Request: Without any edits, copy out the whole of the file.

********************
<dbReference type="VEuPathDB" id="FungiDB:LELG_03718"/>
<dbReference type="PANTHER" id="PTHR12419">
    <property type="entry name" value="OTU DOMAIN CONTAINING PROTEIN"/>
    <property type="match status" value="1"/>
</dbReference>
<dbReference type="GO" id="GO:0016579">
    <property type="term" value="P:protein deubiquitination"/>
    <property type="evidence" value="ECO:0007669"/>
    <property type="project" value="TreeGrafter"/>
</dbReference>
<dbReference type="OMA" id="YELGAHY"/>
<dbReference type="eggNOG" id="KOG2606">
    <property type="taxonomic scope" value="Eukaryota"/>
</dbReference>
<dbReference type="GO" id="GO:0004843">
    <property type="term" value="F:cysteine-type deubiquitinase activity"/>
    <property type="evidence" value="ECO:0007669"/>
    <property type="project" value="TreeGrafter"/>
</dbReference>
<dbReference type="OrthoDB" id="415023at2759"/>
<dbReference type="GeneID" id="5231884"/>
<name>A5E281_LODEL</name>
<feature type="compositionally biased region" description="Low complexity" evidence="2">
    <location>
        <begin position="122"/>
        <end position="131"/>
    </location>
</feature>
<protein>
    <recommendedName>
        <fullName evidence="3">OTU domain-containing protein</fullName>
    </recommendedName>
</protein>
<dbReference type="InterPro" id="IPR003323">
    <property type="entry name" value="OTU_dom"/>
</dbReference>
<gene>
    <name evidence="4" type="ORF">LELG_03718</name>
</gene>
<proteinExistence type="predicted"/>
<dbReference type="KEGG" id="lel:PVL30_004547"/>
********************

<dbReference type="VEuPathDB" id="FungiDB:LELG_03718"/>
<dbReference type="PANTHER" id="PTHR12419">
    <property type="entry name" value="OTU DOMAIN CONTAINING PROTEIN"/>
    <property type="match status" value="1"/>
</dbReference>
<dbReference type="GO" id="GO:0016579">
    <property type="term" value="P:protein deubiquitination"/>
    <property type="evidence" value="ECO:0007669"/>
    <property type="project" value="TreeGrafter"/>
</dbReference>
<dbReference type="OMA" id="YELGAHY"/>
<dbReference type="eggNOG" id="KOG2606">
    <property type="taxonomic scope" value="Eukaryota"/>
</dbReference>
<dbReference type="GO" id="GO:0004843">
    <property type="term" value="F:cysteine-type deubiquitinase activity"/>
    <property type="evidence" value="ECO:0007669"/>
    <property type="project" value="TreeGrafter"/>
</dbReference>
<dbReference type="OrthoDB" id="415023at2759"/>
<dbReference type="GeneID" id="5231884"/>
<name>A5E281_LODEL</name>
<feature type="compositionally biased region" description="Low complexity" evidence="2">
    <location>
        <begin position="122"/>
        <end position="131"/>
    </location>
</feature>
<protein>
    <recommendedName>
        <fullName evidence="3">OTU domain-containing protein</fullName>
    </recommendedName>
</protein>
<dbReference type="InterPro" id="IPR003323">
    <property type="entry name" value="OTU_dom"/>
</dbReference>
<gene>
    <name evidence="4" type="ORF">LELG_03718</name>
</gene>
<proteinExistence type="predicted"/>
<dbReference type="KEGG" id="lel:PVL30_004547"/>